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U.S. Urges UN Council To Address Iran's 'Destabilizing' Conduct In Middle East


Russian Ambassador to the United Nations Vasily Nebenzya (left) speaks with U.S. Ambassador to the UN Nikki Haley (file photo)

U.S. Ambassador Nikki Haley has urged the UN Security Council to follow the United States' example and address what she called Iran's "destructive conduct" in the Middle East rather than focusing on the 2015 nuclear deal.

"Judging Iran by the narrow confines of the nuclear deal misses the true nature of the threat," Haley said during a council debate on October 18. "Iran must be judged in totality of its aggressive, destabilizing, and unlawful behavior. To do otherwise would be foolish."

She charged that Iran "has repeatedly thumbed its nose" at council resolutions condemning Tehran's alleged support for terrorism and regional conflicts, including by illegally supplying militia groups in Yemen, Syrian, and Lebanon.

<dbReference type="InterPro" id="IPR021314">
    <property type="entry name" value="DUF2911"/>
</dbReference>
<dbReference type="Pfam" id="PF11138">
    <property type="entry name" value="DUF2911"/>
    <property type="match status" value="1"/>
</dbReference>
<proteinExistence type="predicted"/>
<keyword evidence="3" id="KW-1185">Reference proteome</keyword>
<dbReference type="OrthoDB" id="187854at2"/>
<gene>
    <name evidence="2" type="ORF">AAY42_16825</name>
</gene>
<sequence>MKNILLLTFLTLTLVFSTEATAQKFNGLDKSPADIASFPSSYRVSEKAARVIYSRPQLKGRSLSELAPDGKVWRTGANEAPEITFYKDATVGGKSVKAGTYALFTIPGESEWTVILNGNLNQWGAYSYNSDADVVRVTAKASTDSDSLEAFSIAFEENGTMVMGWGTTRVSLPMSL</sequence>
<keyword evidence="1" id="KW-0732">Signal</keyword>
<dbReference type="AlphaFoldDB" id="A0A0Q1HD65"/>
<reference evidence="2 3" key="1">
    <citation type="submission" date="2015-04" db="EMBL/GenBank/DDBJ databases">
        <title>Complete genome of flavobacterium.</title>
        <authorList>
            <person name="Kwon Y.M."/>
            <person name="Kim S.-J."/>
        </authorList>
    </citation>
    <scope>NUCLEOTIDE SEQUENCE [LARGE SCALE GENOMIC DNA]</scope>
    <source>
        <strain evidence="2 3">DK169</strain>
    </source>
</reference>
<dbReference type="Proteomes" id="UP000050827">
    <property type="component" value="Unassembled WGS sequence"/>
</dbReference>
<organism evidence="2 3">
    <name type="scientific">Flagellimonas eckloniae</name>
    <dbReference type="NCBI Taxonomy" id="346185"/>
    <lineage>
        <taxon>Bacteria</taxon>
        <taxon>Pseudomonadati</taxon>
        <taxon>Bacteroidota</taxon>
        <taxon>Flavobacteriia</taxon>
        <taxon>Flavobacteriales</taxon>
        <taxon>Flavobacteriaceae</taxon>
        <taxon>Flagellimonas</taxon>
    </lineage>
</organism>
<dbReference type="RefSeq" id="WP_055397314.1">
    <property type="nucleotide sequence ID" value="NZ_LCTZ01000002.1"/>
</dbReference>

"This must stop," Haley said, citing a list of alleged Iranian violations, including threatening freedom of navigation in the Persian Gulf, cyberattacks, imprisonment of journalists and foreigners, persecuting some religions, and imprisoning gays.

Britain was the only council member to openly support the U.S. call for broader action against Iran on October 18.

Deputy British Ambassador Jonathan Allen said his country shares concern about Iran's ballistic missile program and regional activities and stands ready to act.

Russian Ambassador Vasily Nebenzya defended Iran, however, and said the nuclear deal had helped to "stabilize" the Middle East.

He said he strongly disagreed with an assertion by Haley that "nearly every threat to peace and security in the Middle East is connected to Iran's outlaw behavior."

Iran's Deputy UN ambassador Gholamali Khoshroo said, "We are not going to waste our time on answering the rants of a brute nature" by U.S. officials.

"No country has done more than Iran" to fight against the Islamic State extremist group, he said. "If we had hegemonic ambitions, the nuclear deal would never have been reached."

Based on reporting by AP and dpa
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